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Gritty by the Bay, Payton acquired his legendary toughness growing up in Oakland, from a father known as 'Mr. Mean'
by J.A. Adande

OAKLAND — There has been one constant in Gary Payton's life, from the first shot he made on a hoop tacked to a tree in the driveway through every jumper he swishes at Staples Center, from the days Payton didn't measure 6 feet, even if you included his Jheri curls, until the top of his bald head stood 6 feet 4 inches above the ground.

It's the man they call Mr. Mean.

"Mean guy, man," Payton said. "He never smiled. He'd always go around not smiling."

"Everybody knew who he was," said Brian Shaw, an Oakland buddy of Payton's who also made it to the NBA. "Everybody was kind of intimidated by him."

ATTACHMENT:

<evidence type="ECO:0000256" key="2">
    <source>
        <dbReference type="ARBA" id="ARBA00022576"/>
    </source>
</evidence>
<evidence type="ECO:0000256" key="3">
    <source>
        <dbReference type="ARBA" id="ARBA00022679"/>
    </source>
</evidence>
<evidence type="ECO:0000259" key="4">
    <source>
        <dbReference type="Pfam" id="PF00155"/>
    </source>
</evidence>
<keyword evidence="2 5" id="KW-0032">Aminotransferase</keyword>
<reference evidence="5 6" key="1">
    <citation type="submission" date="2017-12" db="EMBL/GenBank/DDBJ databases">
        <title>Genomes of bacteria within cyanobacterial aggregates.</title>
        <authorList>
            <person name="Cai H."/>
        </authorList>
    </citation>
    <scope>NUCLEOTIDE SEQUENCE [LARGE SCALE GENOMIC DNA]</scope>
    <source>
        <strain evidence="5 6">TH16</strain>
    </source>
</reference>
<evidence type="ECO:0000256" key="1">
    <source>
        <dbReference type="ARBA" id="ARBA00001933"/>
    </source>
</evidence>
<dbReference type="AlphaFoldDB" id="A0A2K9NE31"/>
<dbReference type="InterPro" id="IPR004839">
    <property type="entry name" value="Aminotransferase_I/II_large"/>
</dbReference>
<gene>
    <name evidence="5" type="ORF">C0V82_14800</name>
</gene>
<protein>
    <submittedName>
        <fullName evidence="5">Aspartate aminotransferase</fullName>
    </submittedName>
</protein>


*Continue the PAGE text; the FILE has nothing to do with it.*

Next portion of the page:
Gary Payton's father wears the title "Mr. Mean" with pride. He has it printed on caps, shirts and his license plates. But he does want to set the record straight.

"I'm not mean," Al Payton said. "I just believe in doing the right thing."
The right thing changes, depending on the situation. Sometimes it required taking the ball from an older son and handing it to little Gary to stop him from crying. Another time it might have required whupping Gary in front of his high school classmates to stop him from misbehaving.

If teenager Gary scored 40 points in a game, Al harped about the pass Gary missed or the times he let his man drive by him.

Now, when Gary complains about a lack of playing time, Al tells him to calm down, that the 35-year-old Gary isn't as young as he used to be and that Laker Coach Phil Jackson knows what he's doing by conserving his point guard's minutes to keep him ready for the playoffs.

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